applicant voted in a federal election while believing he
was a U.S. citizen).
125 See generally, SEAGO, supra note 102. But see HANS A.
NONCITIZEN VOTING 4-5 (2008), available at http://www.
of-Non-Citizen-Voting (asserting that federal agencies
routinely fail to honor election officials’ requests to verify
citizenship status of registered voters).
126 INA § 240(A)(b)(1)(C).
127 See Yates Memo, supra note 108, at 8.
128 See id. The Board of Immigration Appeals addressed
this issue in Matter of K-, 3 I&N 180, 180-2 (BIA 1949)
(holding that a noncitizen who voted in a national election
because his union required its member to vote was not
precluded from establishing good moral character even
though he knew he was not eligible, when he retracted
his claim in a timely manner). Subsequent decisions
finding that offenses that entail “a deliberate deception
and impairment of governmental functions” constitute
crimes involving moral turpitude cast doubt on the
holding in Matter of K-. See Matter of Flores, 17 I&N
225, 230 (BIA 1980) (denying voluntary departure based
on a finding that a conviction for selling counterfeit
documents relating to the registry of aliens constitutes
a crime involving moral turpitude); see also Martin Memo,
supra note 108, n. 6 (speculating that the Board may
reconsider its holding in Matter of K- based on its holding
in Matter of Flores, and noting that actual intent to deceive
the government may weigh heavily in the deter mination
of whether a particular voting related offense constitutes
a crime involving moral turpitude).
129 INA § 212(h) (authorizing waiver of certain crimes if
the offense occurred more than fifteen years before the
date of the noncitizen’s application for a visa, admission,
or adjustment of status, the admission is not contrary
to the national welfare or security of the U.S., and the
noncitizen can prove rehabilitation).
130 See id. (referencing INA § 237(a)(3)(D), the false claim
to citizenship grounds for removal).
131 INA §§ 240A(b)(1)(B), 240(B)(b)(1)(B).
132 INA § 101(f)(3).
133 INA § 101(f)(7).
134 INA § 101(f)(9).
135 INA § 242(a)(2)(B)(i) (barring judicial review of any
judgment regarding the granting of relief under the
waiver provisions in § 212(h) and § 212(i), cancellation or
removal, voluntary departure, and adjustment of status).
Note that judicial review is available for asylum, also a
discretionary form of relief, but under a highly deferential
standard. See INA § 242(b)(4)(D).
136 See R. Bratt, INS Memorandum, Voter Registration and
Standardized Date Citizenship Testing (May 13, 1997), available
at http://www.uscis.gov (Adjudicator’s Field Manual,
Appendix 74-10).
137 See USCIS, Form N-400, available at http://www.uscis.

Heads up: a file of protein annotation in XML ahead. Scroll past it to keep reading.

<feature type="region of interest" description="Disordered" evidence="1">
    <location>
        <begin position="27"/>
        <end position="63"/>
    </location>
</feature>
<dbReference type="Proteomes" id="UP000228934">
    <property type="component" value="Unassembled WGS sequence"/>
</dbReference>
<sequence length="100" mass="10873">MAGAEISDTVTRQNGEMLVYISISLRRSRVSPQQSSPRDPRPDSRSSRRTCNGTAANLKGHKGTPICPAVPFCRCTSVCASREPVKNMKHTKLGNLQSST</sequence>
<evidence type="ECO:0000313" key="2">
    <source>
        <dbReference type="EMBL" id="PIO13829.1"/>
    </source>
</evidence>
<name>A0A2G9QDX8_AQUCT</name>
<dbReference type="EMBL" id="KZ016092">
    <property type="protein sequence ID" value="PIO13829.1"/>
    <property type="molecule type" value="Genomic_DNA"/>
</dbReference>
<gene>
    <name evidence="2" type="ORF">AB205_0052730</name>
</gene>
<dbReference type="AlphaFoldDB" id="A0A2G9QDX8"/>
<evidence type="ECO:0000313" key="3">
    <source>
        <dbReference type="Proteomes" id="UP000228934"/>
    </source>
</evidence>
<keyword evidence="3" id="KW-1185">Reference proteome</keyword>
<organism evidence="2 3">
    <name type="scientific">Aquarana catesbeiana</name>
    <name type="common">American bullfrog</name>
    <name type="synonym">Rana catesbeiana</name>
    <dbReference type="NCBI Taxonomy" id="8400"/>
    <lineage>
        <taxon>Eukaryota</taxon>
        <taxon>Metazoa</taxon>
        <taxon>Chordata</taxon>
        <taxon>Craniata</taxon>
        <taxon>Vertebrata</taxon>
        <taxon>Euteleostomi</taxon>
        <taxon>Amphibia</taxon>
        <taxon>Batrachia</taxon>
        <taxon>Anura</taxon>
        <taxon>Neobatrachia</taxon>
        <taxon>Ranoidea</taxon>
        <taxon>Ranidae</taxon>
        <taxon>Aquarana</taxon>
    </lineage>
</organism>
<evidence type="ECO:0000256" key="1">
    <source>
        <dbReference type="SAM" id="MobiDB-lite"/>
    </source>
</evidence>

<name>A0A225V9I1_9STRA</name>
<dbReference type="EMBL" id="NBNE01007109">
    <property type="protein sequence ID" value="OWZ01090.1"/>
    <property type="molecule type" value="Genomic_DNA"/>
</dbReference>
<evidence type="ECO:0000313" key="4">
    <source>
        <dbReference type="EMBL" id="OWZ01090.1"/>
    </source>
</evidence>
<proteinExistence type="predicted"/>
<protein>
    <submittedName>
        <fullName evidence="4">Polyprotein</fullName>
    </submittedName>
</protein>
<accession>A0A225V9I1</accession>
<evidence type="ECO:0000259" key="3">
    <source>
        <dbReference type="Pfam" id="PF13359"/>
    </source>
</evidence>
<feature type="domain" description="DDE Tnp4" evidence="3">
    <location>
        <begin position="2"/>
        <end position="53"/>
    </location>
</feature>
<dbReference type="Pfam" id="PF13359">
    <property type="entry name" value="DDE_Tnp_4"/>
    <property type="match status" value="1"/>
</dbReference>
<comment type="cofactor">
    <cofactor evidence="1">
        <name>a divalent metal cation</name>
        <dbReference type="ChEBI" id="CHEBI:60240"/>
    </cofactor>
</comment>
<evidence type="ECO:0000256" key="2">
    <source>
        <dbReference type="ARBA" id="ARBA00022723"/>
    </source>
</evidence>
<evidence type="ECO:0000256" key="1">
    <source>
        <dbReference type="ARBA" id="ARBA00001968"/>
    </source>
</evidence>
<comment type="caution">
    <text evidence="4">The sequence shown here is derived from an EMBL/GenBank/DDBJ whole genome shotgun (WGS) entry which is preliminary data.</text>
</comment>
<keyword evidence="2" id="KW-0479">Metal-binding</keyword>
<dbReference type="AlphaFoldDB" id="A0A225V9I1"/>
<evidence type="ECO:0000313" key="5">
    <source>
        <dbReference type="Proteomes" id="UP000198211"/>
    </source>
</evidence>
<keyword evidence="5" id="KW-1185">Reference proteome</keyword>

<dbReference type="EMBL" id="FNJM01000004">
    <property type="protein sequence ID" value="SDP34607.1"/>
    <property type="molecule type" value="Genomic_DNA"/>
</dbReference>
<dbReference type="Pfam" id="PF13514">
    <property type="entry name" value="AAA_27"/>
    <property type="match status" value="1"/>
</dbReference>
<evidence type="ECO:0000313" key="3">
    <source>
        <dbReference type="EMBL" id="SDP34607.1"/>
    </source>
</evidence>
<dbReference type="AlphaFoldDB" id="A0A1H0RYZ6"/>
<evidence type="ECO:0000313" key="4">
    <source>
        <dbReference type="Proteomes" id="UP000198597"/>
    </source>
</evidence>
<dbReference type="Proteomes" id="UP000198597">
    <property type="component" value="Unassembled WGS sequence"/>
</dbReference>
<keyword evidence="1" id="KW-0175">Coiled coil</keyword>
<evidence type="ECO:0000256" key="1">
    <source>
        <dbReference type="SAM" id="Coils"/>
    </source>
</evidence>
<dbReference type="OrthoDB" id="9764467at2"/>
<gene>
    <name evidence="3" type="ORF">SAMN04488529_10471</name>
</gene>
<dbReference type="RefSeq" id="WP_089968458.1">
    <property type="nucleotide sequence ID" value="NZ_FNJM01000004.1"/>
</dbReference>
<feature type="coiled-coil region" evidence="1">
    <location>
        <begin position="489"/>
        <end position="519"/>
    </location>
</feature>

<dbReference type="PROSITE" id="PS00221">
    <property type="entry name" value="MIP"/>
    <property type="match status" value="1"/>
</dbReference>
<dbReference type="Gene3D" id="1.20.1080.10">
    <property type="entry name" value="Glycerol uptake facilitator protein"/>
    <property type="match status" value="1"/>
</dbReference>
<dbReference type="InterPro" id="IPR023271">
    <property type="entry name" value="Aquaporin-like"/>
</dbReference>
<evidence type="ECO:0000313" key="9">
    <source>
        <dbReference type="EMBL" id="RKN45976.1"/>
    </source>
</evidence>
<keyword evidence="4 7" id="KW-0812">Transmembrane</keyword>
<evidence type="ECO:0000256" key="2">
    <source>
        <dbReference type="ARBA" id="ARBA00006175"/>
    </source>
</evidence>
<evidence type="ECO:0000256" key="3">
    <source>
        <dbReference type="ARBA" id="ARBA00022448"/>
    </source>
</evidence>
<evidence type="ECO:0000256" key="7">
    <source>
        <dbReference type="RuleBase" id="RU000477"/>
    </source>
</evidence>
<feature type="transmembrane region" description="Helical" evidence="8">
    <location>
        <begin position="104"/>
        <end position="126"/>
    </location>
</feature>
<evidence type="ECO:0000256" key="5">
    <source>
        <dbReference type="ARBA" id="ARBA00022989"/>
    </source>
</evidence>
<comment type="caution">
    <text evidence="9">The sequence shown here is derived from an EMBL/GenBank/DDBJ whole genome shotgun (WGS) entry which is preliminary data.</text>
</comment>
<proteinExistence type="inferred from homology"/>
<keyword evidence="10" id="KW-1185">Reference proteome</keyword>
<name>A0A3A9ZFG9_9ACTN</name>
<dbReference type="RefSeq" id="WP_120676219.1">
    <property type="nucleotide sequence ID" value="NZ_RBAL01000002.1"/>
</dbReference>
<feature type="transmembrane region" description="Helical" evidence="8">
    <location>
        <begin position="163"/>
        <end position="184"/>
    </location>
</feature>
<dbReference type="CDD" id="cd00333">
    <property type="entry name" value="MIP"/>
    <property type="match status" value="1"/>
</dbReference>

138 See Yates Memo, supra note 108.
139 Id. (directing adjudicators to consider factors such as
family ties and background, criminal history, education,
employment history, community involvement and other
law-abiding behavior, credibility, and the length of time
in the U.S.).
140 See supra notes 131-37 and accompanying text.
141 See id. For example, the guidelines suggest that an
officer might find good moral character if the applicant
registered to vote in a federal election fifteen years ago,
but did not actually vote. In addition, the guidelines
state the applicant must have been “specifically told by
a community organization that he or she was entitled to
vote.” Fur ther, if the applicant has any other criminal
history, the officer is more likely to find lack of good
moral character. Id.
142 See INA § 336(a) (providing that a naturalization
applicant may request a hearing before another
immigration officer if her application is denied).
143 See INA § 312(c).
144 Stumpf, supra note 31, at 398.
145 Id.
146 This paper accepts that denying noncitizens the right
to vote may not be inherently at odds with democratic
principles, especially in societies where the right to vote
constitutes the only meaningful distinction between
citizens and noncitizens. See supra Part II(a). For a detailed
analysis of the arguments for and against extending voting
rights to noncitizens, see Harper-Ho, supra note 4, at 294-
147 See Motomura, supra note 3, at 1725-26 (noting the use
of such charged terms by anti-immigration advocates to
stimulate public emotion over immigration issues).
148 See Shortfalls of the 1996 Immigration Reform Legislation,
supra note 83, at 32 (prepared statement of Paul W. Virtue)
(arguing that IIRIRA’s expansion of the grounds of
admissibility and creation of the three and ten years’ bars
to re-admission discourage circular migration patterns
and force individuals to choose between unauthorized
presence and separation from family). But see id. at 52
(prepared statement of Mark Krikorian) (asserting
that lack of interior enforcement is the root of the
unauthorized immigration problem).
149 See Stumpf, supra note 31; Matthew J. Lindsay,
Immigration as Invasion: Sovereignty, Security, and the Origins of
the Federal Immigration Power, 45 HARV. C.R.-C.L. L. REV. 1
(2010); Jennifer M. Chacón, Unsecured Borders: Immigration
Restrictions, Crime Control, and National Security, 39 Conn. L.
Rev. 1827 (2007).
150 See, e.g., Federation for American Immigration Reform,
Illegal Aliens in Elections and the Electoral College (Oct. 2004),
ationissuecentersd70b; Lou Dobbs Tonight (CNN broadcast
Jan. 17, 2008), available at http://www.youtube.com/
151 See, e.g., VON SPAKOVSKY, supra note 125.
153 See id. at 19 (refuting allegations of voter fraud).
154 A widely publicized incident in 1997 involved a
Latino rights organization in California that distributed
voter registration forms to noncitizens whom it was